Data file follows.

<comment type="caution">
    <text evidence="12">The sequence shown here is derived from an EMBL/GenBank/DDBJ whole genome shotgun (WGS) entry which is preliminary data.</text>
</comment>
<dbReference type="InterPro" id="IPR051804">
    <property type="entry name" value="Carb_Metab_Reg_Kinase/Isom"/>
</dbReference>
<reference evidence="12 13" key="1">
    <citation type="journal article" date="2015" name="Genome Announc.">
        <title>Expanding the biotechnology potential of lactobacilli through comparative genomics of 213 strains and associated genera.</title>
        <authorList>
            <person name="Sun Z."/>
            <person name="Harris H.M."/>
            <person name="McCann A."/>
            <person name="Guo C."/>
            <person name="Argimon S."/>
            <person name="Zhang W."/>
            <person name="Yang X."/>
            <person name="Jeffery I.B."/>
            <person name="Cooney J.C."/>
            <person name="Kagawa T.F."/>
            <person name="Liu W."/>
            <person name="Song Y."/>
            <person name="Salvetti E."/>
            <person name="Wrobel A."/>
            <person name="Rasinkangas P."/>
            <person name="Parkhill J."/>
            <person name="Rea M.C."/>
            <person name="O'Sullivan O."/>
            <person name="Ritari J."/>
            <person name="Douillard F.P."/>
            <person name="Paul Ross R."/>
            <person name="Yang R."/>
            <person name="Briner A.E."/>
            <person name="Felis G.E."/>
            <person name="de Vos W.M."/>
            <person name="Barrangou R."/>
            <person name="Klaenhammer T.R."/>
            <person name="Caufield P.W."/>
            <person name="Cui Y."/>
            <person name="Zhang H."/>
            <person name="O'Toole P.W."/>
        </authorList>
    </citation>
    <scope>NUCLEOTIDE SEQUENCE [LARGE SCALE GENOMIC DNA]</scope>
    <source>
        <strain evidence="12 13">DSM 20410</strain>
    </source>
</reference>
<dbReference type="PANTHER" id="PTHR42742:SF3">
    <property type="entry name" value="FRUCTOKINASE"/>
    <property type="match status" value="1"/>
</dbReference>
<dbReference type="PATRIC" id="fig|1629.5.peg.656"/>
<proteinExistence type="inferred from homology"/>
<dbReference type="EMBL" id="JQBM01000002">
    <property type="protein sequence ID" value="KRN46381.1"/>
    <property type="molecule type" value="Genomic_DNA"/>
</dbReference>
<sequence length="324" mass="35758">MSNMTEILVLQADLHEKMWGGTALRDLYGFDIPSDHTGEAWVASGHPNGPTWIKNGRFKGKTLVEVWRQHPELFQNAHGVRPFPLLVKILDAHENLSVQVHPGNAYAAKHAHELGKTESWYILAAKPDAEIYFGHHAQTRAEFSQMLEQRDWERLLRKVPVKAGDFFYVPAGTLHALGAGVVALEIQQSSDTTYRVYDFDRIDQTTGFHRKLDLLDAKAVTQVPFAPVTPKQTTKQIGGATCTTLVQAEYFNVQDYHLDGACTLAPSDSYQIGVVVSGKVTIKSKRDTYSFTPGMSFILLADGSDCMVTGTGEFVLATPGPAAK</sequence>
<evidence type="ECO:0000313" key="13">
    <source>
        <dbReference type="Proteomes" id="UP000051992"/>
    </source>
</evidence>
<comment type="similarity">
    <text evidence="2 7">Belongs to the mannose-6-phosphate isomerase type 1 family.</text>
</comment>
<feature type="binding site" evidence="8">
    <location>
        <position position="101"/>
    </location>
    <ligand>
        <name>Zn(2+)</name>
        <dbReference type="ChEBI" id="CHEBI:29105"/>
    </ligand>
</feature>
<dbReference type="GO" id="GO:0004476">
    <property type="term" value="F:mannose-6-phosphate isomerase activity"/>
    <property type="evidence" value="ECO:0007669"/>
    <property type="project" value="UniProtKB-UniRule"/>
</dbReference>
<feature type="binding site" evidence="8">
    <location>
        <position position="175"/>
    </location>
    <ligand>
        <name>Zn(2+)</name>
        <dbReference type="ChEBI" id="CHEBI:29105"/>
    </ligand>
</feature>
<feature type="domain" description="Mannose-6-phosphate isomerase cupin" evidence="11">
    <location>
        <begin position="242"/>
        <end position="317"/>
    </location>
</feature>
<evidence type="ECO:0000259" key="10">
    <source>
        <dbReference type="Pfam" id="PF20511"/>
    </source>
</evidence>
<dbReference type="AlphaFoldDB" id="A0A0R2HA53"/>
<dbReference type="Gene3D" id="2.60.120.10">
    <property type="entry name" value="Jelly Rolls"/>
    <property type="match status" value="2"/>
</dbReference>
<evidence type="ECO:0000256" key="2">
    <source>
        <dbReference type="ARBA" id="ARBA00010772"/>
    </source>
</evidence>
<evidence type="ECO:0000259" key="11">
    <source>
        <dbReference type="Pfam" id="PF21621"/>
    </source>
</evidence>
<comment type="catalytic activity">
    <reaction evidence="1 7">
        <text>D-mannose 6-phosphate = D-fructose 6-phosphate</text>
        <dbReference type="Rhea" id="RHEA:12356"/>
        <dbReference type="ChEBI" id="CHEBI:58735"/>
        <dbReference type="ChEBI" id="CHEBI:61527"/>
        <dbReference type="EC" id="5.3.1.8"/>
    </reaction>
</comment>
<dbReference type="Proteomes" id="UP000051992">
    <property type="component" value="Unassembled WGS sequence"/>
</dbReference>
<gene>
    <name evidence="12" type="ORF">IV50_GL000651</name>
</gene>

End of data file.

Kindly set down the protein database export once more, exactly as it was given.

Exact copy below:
<comment type="caution">
    <text evidence="12">The sequence shown here is derived from an EMBL/GenBank/DDBJ whole genome shotgun (WGS) entry which is preliminary data.</text>
</comment>
<dbReference type="InterPro" id="IPR051804">
    <property type="entry name" value="Carb_Metab_Reg_Kinase/Isom"/>
</dbReference>
<reference evidence="12 13" key="1">
    <citation type="journal article" date="2015" name="Genome Announc.">
        <title>Expanding the biotechnology potential of lactobacilli through comparative genomics of 213 strains and associated genera.</title>
        <authorList>
            <person name="Sun Z."/>
            <person name="Harris H.M."/>
            <person name="McCann A."/>
            <person name="Guo C."/>
            <person name="Argimon S."/>
            <person name="Zhang W."/>
            <person name="Yang X."/>
            <person name="Jeffery I.B."/>
            <person name="Cooney J.C."/>
            <person name="Kagawa T.F."/>
            <person name="Liu W."/>
            <person name="Song Y."/>
            <person name="Salvetti E."/>
            <person name="Wrobel A."/>
            <person name="Rasinkangas P."/>
            <person name="Parkhill J."/>
            <person name="Rea M.C."/>
            <person name="O'Sullivan O."/>
            <person name="Ritari J."/>
            <person name="Douillard F.P."/>
            <person name="Paul Ross R."/>
            <person name="Yang R."/>
            <person name="Briner A.E."/>
            <person name="Felis G.E."/>
            <person name="de Vos W.M."/>
            <person name="Barrangou R."/>
            <person name="Klaenhammer T.R."/>
            <person name="Caufield P.W."/>
            <person name="Cui Y."/>
            <person name="Zhang H."/>
            <person name="O'Toole P.W."/>
        </authorList>
    </citation>
    <scope>NUCLEOTIDE SEQUENCE [LARGE SCALE GENOMIC DNA]</scope>
    <source>
        <strain evidence="12 13">DSM 20410</strain>
    </source>
</reference>
<dbReference type="PANTHER" id="PTHR42742:SF3">
    <property type="entry name" value="FRUCTOKINASE"/>
    <property type="match status" value="1"/>
</dbReference>
<dbReference type="PATRIC" id="fig|1629.5.peg.656"/>
<proteinExistence type="inferred from homology"/>
<dbReference type="EMBL" id="JQBM01000002">
    <property type="protein sequence ID" value="KRN46381.1"/>
    <property type="molecule type" value="Genomic_DNA"/>
</dbReference>
<sequence length="324" mass="35758">MSNMTEILVLQADLHEKMWGGTALRDLYGFDIPSDHTGEAWVASGHPNGPTWIKNGRFKGKTLVEVWRQHPELFQNAHGVRPFPLLVKILDAHENLSVQVHPGNAYAAKHAHELGKTESWYILAAKPDAEIYFGHHAQTRAEFSQMLEQRDWERLLRKVPVKAGDFFYVPAGTLHALGAGVVALEIQQSSDTTYRVYDFDRIDQTTGFHRKLDLLDAKAVTQVPFAPVTPKQTTKQIGGATCTTLVQAEYFNVQDYHLDGACTLAPSDSYQIGVVVSGKVTIKSKRDTYSFTPGMSFILLADGSDCMVTGTGEFVLATPGPAAK</sequence>
<evidence type="ECO:0000313" key="13">
    <source>
        <dbReference type="Proteomes" id="UP000051992"/>
    </source>
</evidence>
<comment type="similarity">
    <text evidence="2 7">Belongs to the mannose-6-phosphate isomerase type 1 family.</text>
</comment>
<feature type="binding site" evidence="8">
    <location>
        <position position="101"/>
    </location>
    <ligand>
        <name>Zn(2+)</name>
        <dbReference type="ChEBI" id="CHEBI:29105"/>
    </ligand>
</feature>
<dbReference type="GO" id="GO:0004476">
    <property type="term" value="F:mannose-6-phosphate isomerase activity"/>
    <property type="evidence" value="ECO:0007669"/>
    <property type="project" value="UniProtKB-UniRule"/>
</dbReference>
<feature type="binding site" evidence="8">
    <location>
        <position position="175"/>
    </location>
    <ligand>
        <name>Zn(2+)</name>
        <dbReference type="ChEBI" id="CHEBI:29105"/>
    </ligand>
</feature>
<feature type="domain" description="Mannose-6-phosphate isomerase cupin" evidence="11">
    <location>
        <begin position="242"/>
        <end position="317"/>
    </location>
</feature>
<evidence type="ECO:0000259" key="10">
    <source>
        <dbReference type="Pfam" id="PF20511"/>
    </source>
</evidence>
<dbReference type="AlphaFoldDB" id="A0A0R2HA53"/>
<dbReference type="Gene3D" id="2.60.120.10">
    <property type="entry name" value="Jelly Rolls"/>
    <property type="match status" value="2"/>
</dbReference>
<evidence type="ECO:0000256" key="2">
    <source>
        <dbReference type="ARBA" id="ARBA00010772"/>
    </source>
</evidence>
<evidence type="ECO:0000259" key="11">
    <source>
        <dbReference type="Pfam" id="PF21621"/>
    </source>
</evidence>
<comment type="catalytic activity">
    <reaction evidence="1 7">
        <text>D-mannose 6-phosphate = D-fructose 6-phosphate</text>
        <dbReference type="Rhea" id="RHEA:12356"/>
        <dbReference type="ChEBI" id="CHEBI:58735"/>
        <dbReference type="ChEBI" id="CHEBI:61527"/>
        <dbReference type="EC" id="5.3.1.8"/>
    </reaction>
</comment>
<dbReference type="Proteomes" id="UP000051992">
    <property type="component" value="Unassembled WGS sequence"/>
</dbReference>
<gene>
    <name evidence="12" type="ORF">IV50_GL000651</name>
</gene>